Hi everyone! I was going to write this as two separate posts – a game profile piece and a GGG update.
But then I thought about it a little more, and it occurred to me that it might actually be worth profiling the GGG itself… partly because a game profile of a game like Gossip seems so counterintuitive. I mean, what’s to say? Games don’t come much simpler – in fact, it’s so simple that some particularly doctrinaire folks refuse even to call it a game.
And yet every year dozens of libraries (and a growing number of schools) and hundreds of people seek it out and enjoy it. So clearly something’s up. What might that be?
Well, for starters, one of the reasons people refuse to call it a game is actually one of the most interesting things about it: unlike many games, where the pleasure comes from the exercise of skill, the entertainment of a game of Gossip derives entirely from failure. A game where the phrase survived intact from one end of a room to the other would be… well, flabbergasting, actually, and interesting as a curiosity, but also kind of boring in and of itself.
(On the other hand, it would be interesting to see what kind of Secret Phrase could maintain that kind of longevity. It’s certainly true that some things last better than others – and not solely on grounds of phonetic clarity. But I digress…)
Another (and related) reason that it’s interesting is that there’s no team and no victory: even traditional co-op games which do away with inter-player competition still set the players up as a team competing against the system of the game itself. Gossip, though, just has players and an outcome.
But I think that the reason it’s such a tenacious meme is that it’s iconic in the way it lays bare the fallibility of our communication and comprehension. Like a good short poem, it distills some central part of the human experience down to its essential nature – in this case, the way in which, even with the best intentions, we get our facts wrong. And it’s inescapable that we are complicit in this – because that’s the whole game!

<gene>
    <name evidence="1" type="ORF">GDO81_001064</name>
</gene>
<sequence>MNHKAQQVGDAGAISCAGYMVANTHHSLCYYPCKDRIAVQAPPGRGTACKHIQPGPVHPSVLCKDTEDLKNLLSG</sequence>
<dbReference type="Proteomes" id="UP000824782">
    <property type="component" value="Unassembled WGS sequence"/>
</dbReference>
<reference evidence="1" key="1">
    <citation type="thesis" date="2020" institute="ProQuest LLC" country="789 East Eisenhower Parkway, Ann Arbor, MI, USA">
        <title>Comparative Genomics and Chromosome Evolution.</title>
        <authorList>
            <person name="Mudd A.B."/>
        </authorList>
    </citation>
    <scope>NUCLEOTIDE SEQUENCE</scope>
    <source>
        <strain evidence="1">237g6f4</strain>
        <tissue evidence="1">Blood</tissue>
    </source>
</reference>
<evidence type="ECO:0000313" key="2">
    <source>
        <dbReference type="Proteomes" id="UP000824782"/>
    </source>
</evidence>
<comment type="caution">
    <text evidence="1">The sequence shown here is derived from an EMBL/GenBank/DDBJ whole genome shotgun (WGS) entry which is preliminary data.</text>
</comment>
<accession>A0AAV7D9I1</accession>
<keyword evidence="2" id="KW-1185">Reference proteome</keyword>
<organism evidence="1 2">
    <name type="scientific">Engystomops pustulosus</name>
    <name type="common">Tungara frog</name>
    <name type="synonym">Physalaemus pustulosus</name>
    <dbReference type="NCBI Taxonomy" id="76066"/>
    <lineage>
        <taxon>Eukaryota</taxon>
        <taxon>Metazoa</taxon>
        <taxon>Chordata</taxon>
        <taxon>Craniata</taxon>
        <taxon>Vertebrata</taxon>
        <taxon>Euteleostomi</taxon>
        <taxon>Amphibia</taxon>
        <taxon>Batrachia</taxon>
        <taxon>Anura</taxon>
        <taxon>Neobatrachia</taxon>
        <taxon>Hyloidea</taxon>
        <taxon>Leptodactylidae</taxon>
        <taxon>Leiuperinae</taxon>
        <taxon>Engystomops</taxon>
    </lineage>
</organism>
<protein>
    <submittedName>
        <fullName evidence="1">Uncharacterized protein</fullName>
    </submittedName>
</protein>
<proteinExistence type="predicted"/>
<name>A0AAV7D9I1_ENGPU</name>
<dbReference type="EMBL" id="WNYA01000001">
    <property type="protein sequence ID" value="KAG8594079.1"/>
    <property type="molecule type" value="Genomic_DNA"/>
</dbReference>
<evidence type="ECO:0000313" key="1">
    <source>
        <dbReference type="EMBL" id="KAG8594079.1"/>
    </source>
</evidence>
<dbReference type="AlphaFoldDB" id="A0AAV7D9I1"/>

And the fact that not everyone in a game of Gossip necessarily plays with the purest intentions, that some people intentionally change the phrase… well, that’s not exactly unlike life either!
And that leads to all sorts of interesting conversations about information and language and culture and technology – about how they connect us, but how they can also misinform us. Several libraries (notably, often those with younger players) have reported that they have capitalised on the game in precisely this way, using the game as a prompt for talking about the important work that libraries do in not only gathering the words of the rest of the world but in curating them. But in an age where people talk with a straight face about libraries being superseded by Google, these are a pair of points that can be fruitfully teased out with old players as well.
Plus, of course, there are the epistemological questions that the game implicitly asks – it’s pretty challenging to the notion of “received wisdom” when you look at it!
All this from just one simple game – and I’m only scratching the surface, in the interests of brevity… You can argue that I’m overthinking it, but as with literature, it’s all there if you choose to see it – and it raises some very interesting and even profound topics.
Anyway! Time for the
Global Gossip Game Update
In short: I’m working on it. I’m just nailing down the last few timeslots, and then I’m hoping to have the instruction sheets and contact information out to everyone by the end of the week. Be warned, though – I’m presenting a panel at PAX Australia on Friday and then attending the rest of the weekend, so it might be early next week! If you want to see a preview of the rules for the day, you can do so here.
(The timeslots that are left are largely suited to Eastern Europe, Asia, Western Australia, and East Africa if anyone in those areas missed out. And there’s a little room at the end for Alaska/Hawaii etc. Anyone else… sorry! Next year… which looks like being awesome by the way…)
Till next time!